First Person is a series of interviews with the first authors of a selection of papers published in Journal of Cell Science, helping early-career researchers promote themselves alongside their papers. Syed Qaaifah Gillani is first author on ‘ PCTAIRE1 promotes mitotic progression and resistance against antimitotic and apoptotic signals’, published in JCS. Syed Qaaifah conducted the research described in this article while a PhD student in Dr Shaida Andrabi's lab at the Department of Biochemistry, University of Kashmir, India, and as a visiting research scholar at the Biosciences Institute, Newcastle University, UK, and the Dana–Farber Cancer Institute, Harvard Medical School, Boston, USA. She is now a postdoc in the lab of Dr Anja Zeigerer at Helmholtz Zentrum Munich, Germany, investigating the connection of endosomal trafficking to liver metabolism, and its impact on non-alcoholic fatty liver disease and diabetes.

Syed Qaaifah Gillani

How would you explain the main findings of your paper in lay terms?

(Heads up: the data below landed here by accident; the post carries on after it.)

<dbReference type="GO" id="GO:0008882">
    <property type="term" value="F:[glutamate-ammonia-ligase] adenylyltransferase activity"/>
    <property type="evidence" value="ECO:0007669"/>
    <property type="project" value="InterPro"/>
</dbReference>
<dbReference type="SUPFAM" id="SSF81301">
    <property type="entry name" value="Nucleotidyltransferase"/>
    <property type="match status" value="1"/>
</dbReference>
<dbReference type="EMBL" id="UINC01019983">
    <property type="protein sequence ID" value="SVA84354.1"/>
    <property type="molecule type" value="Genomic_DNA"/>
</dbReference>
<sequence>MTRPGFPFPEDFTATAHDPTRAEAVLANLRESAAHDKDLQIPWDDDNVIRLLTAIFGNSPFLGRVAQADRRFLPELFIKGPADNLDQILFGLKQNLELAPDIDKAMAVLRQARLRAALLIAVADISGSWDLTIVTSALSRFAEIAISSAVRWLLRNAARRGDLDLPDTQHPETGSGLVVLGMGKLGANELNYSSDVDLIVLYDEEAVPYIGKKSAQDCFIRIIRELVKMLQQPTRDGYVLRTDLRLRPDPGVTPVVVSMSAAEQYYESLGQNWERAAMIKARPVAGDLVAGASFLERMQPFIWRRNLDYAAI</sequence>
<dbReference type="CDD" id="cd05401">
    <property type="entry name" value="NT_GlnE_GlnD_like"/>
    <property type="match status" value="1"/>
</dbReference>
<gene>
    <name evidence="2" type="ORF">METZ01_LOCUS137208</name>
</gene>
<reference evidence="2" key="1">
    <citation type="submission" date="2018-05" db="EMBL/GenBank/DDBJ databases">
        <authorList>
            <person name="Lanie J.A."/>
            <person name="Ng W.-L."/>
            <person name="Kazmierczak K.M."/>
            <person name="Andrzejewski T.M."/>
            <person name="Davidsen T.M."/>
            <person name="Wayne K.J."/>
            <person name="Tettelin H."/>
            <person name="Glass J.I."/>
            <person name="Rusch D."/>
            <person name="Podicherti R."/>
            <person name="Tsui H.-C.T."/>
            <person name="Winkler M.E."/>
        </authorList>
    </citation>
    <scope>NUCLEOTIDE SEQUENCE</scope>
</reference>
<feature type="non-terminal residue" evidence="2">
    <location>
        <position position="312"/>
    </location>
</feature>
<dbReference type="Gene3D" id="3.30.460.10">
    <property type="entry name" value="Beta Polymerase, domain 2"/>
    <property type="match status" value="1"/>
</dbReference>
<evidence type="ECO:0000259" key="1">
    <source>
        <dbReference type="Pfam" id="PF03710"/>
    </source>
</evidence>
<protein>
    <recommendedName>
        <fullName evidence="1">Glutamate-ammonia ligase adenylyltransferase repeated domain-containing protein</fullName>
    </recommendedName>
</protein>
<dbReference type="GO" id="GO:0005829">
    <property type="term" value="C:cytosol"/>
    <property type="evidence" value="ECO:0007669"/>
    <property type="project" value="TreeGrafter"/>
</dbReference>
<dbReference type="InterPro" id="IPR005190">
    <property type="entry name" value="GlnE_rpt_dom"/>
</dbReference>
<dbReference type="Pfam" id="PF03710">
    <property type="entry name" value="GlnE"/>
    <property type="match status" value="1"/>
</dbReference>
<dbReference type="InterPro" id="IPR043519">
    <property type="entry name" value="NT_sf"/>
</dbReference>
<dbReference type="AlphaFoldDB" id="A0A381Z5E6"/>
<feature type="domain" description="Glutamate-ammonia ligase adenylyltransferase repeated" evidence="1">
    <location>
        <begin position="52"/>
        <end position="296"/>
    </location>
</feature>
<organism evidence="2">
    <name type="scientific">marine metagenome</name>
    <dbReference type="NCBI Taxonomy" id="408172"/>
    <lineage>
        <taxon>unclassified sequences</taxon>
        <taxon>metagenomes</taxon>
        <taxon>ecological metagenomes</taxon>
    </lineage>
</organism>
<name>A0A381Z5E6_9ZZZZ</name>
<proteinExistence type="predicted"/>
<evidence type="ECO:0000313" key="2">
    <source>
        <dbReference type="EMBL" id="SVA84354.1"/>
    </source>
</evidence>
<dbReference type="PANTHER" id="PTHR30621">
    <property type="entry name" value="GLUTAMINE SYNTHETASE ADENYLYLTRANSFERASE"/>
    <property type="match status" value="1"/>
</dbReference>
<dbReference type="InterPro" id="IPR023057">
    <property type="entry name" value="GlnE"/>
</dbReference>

Mitosis is regulated by a number of kinases, and alteration in the expression or activity of these kinases is bound to have an impact on cell division. Dysregulation of the activity or expression of many of these kinases results in an uncontrolled growth of cells, leading to tumorigenesis. Additionally, some of these kinases are also responsible for chemotherapy resistance of cancer cells, which is one of the major concerns for efficient cancer treatment. This highlights the importance of identifying such candidates so that they can be characterized in detail. In this context, we screened a library of 196 kinases and identified the kinases that are involved in mitosis and impart resistance against cell death. In particular, among these kinases, our research sheds light on the novel mitotic roles of PCTAIRE1. Our study shows that PCTAIRE1 localizes to the mitotic spindle and also interacts with PP2A and PLK1, which are among the key players of mitotic progression. Additionally, our findings also show PCTAIRE1 to be a kinase that is involved in imparting chemotherapeutic resistance to cancer cells, and thus highlight its significance as a potential drug target to overcome resistance exhibited by cancer cells in response to conventional chemotherapy.